There was a good article in this month's JEMS magazine about ambulance stocking and restocking that seems to work well for large agencies. My question is about what other small scale agencies do or use to curtail the similar and age old problem of overstocking or failing to restock? We are a service that runs 2 full-time ambulances and has 2 additional ambulances available for additional calls or back-up. Any advice or ideas would be appreciated on things that work well or what hasn't worked for your service. I like the bin system that was described in the magazine but I'm not sure it would be feasible for a smaller system.

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Good luck--I have several large bald spots (only kidding) that result from this exact problem in a small volunteer service.  Some things that help: 

-requiring a  checklist signed by the person that completed it.

-finding a pharmacy less than a mile away that will deal with us as a tax exempt entity and sell to us at cost.  (One of the problems I had with mail order companies is that typically you get stuff with short expiration dates).  At a local pharmacy where you are standing there, you can say, smiling, "I need a better date," and have them order it.

-finding someone who has time to deal, often, with supplies, so you don't have to order a case of something that all expires before you use it.  Example-- a case of hot packs expire before we use them.  Can you just keep 4 on the shelf and have crew call when they place the last on the truck, then you know you have a day or two to get them?  Obviously this person needs to either have a credit card or be financially OK to pay for things up front and be reimbursed.  If you choose the latter, then the means to reimburse them promptly.

-organized well labeled storage of some type so you know what your inventory is at all times.

 

      I have worked a couple of different services an it is a chronic problem, one of the things we have started at our fire department and the private service, is that we have taged cabinets, with limited equipment for use. when they are used the cabinet is opened  to acess replacements, at the end of each shift a cabinet inventory and limited equipment is replaced  and retaged with a singnature replacement sheet for that unit, an inventory is done at the begining of every shift,

If you fail to inventory, and or replace equipment a verbal warning is given, 2nd time is a wright up, 3rd time is suppention, 4th time you are relaved of your job. It dose seem to help but you will always have those who just don't care and make's it hard for everyone else.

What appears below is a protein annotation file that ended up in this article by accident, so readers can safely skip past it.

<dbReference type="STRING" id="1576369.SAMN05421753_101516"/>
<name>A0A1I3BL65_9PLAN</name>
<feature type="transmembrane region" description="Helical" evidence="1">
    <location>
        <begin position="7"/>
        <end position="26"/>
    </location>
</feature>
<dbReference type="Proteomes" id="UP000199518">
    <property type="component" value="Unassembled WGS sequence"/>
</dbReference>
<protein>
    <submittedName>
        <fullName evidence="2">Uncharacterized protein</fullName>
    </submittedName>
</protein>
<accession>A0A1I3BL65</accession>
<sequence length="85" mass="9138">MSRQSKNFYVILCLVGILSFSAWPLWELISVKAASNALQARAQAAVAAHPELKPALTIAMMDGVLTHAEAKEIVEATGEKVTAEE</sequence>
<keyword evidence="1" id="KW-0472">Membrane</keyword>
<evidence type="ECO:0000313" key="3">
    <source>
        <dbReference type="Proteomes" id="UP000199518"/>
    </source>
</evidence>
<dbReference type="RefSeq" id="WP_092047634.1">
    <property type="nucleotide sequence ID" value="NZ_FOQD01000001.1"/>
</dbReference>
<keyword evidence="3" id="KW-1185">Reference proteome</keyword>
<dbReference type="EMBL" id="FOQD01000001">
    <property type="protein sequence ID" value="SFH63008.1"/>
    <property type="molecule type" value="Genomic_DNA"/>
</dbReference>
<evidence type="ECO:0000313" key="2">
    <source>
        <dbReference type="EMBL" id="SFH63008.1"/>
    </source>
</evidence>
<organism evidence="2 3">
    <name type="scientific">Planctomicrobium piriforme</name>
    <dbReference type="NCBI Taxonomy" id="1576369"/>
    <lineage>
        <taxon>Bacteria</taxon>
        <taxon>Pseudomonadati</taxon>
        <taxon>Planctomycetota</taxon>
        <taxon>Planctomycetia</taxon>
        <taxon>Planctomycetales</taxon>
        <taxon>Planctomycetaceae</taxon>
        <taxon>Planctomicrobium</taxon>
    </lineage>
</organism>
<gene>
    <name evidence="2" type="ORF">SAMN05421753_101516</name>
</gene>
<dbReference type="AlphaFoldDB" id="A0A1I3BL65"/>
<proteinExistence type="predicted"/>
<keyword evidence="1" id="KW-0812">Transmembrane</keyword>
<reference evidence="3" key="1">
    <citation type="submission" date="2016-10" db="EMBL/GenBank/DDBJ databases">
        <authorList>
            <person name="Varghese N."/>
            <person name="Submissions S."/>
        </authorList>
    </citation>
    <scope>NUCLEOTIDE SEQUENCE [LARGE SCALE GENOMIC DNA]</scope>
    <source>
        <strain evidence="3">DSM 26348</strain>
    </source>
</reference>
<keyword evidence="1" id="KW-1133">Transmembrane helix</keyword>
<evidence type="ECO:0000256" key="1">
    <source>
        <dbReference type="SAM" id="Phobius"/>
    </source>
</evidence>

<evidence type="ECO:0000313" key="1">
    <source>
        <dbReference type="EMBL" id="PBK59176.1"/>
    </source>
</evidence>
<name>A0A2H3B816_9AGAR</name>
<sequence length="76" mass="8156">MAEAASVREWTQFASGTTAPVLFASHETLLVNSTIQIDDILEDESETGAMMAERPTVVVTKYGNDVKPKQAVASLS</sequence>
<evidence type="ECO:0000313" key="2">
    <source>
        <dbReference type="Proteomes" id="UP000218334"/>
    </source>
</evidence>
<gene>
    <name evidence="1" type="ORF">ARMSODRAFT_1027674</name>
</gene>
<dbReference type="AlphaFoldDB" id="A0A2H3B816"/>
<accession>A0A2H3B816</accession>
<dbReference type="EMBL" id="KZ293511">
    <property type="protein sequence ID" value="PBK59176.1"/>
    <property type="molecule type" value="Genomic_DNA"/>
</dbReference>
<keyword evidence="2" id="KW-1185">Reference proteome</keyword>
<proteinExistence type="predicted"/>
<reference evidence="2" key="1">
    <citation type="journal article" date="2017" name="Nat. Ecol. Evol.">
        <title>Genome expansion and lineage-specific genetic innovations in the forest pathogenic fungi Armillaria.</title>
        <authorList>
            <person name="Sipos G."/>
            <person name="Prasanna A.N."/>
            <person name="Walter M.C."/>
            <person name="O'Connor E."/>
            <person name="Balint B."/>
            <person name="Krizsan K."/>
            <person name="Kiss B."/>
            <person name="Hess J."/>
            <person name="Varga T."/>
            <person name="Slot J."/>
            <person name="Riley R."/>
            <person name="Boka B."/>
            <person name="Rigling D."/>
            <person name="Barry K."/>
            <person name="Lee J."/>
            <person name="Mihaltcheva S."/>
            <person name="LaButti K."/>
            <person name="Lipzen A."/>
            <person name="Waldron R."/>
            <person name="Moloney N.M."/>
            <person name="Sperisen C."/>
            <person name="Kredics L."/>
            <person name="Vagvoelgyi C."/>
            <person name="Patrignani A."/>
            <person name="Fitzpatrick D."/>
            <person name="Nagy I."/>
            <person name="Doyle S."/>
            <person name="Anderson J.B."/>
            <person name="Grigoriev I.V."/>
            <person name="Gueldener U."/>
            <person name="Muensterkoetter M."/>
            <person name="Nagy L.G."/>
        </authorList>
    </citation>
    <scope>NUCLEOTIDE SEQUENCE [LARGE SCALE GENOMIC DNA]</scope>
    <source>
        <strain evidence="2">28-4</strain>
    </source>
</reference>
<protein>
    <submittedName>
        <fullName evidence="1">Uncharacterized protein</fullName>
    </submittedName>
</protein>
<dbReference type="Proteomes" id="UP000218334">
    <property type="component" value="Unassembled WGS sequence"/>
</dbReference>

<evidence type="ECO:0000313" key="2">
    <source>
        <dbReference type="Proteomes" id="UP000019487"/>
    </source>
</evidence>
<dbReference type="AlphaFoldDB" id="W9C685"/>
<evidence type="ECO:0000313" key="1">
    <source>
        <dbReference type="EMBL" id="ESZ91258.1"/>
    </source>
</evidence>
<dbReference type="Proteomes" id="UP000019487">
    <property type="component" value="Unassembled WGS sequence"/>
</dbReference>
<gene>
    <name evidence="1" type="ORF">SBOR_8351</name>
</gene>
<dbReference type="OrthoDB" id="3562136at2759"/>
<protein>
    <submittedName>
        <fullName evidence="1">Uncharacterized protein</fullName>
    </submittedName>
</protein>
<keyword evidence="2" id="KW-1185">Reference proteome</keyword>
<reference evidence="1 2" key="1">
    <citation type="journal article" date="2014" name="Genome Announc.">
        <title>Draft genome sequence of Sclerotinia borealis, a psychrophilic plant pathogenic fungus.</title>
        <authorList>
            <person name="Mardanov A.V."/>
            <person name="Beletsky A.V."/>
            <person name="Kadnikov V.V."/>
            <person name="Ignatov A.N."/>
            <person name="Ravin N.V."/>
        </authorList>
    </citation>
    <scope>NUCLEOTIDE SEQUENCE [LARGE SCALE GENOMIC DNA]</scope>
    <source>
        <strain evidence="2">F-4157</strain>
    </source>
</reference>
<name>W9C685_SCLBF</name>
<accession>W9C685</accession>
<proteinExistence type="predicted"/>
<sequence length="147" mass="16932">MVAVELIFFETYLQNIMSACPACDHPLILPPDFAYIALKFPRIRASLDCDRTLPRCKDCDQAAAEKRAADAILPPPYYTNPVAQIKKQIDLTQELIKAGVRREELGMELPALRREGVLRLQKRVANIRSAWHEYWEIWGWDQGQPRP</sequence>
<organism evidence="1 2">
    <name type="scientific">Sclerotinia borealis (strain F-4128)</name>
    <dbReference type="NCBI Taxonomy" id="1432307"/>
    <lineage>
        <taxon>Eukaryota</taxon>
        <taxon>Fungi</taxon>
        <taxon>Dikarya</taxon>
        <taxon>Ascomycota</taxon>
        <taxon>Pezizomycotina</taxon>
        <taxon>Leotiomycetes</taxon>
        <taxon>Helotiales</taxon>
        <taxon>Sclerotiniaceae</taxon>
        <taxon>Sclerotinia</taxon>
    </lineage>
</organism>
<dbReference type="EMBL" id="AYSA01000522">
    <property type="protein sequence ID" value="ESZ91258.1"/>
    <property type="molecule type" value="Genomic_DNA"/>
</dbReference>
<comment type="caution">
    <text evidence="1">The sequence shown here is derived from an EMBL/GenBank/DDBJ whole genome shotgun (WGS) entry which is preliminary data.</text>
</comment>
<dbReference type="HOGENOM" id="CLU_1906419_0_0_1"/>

I agree on both points . The best way is to tag cabnots making checking off you truck quick 
And by foing it at the start of your shift will ensure you have your truck stocked. its the only system that i have seen that somewhat works. 

Leonard Zierler said:

      I have worked a couple of different services an it is a chronic problem, one of the things we have started at our fire department and the private service, is that we have taged cabinets, with limited equipment for use. when they are used the cabinet is opened  to acess replacements, at the end of each shift a cabinet inventory and limited equipment is replaced  and retaged with a singnature replacement sheet for that unit, an inventory is done at the begining of every shift,

If you fail to inventory, and or replace equipment a verbal warning is given, 2nd time is a wright up, 3rd time is suppention, 4th time you are relaved of your job. It dose seem to help but you will always have those who just don't care and make's it hard for everyone else.

We have this problem also. We have a department very similar to your size. I have volunteered for many years plus i am also paid. It is very tough dealing with volunteers because it may come down to losing them. Some just don't take the responsibilty. Others do a great job. As a paid department we are going back to daily check sheets. We got away from that because it's the same ole people plus the bins have quantities on them. However that doesn't keep people from setting up the ambulance as if they were going to respond to a mass cassualty on every call. We have 4 ambulances. 2 primary and two back up along with 4 shifts. At the end of the month each shift is responsible for an ambulance. "A" shift is responsible for ambulance 1, etc. End of the month the crews are to change drugs that are to expire plus whatever else has a date. Quantities along with that. We have a check sheet and have to sign it. We still have a bigger problem of the upper brass not checking for discrepancies.

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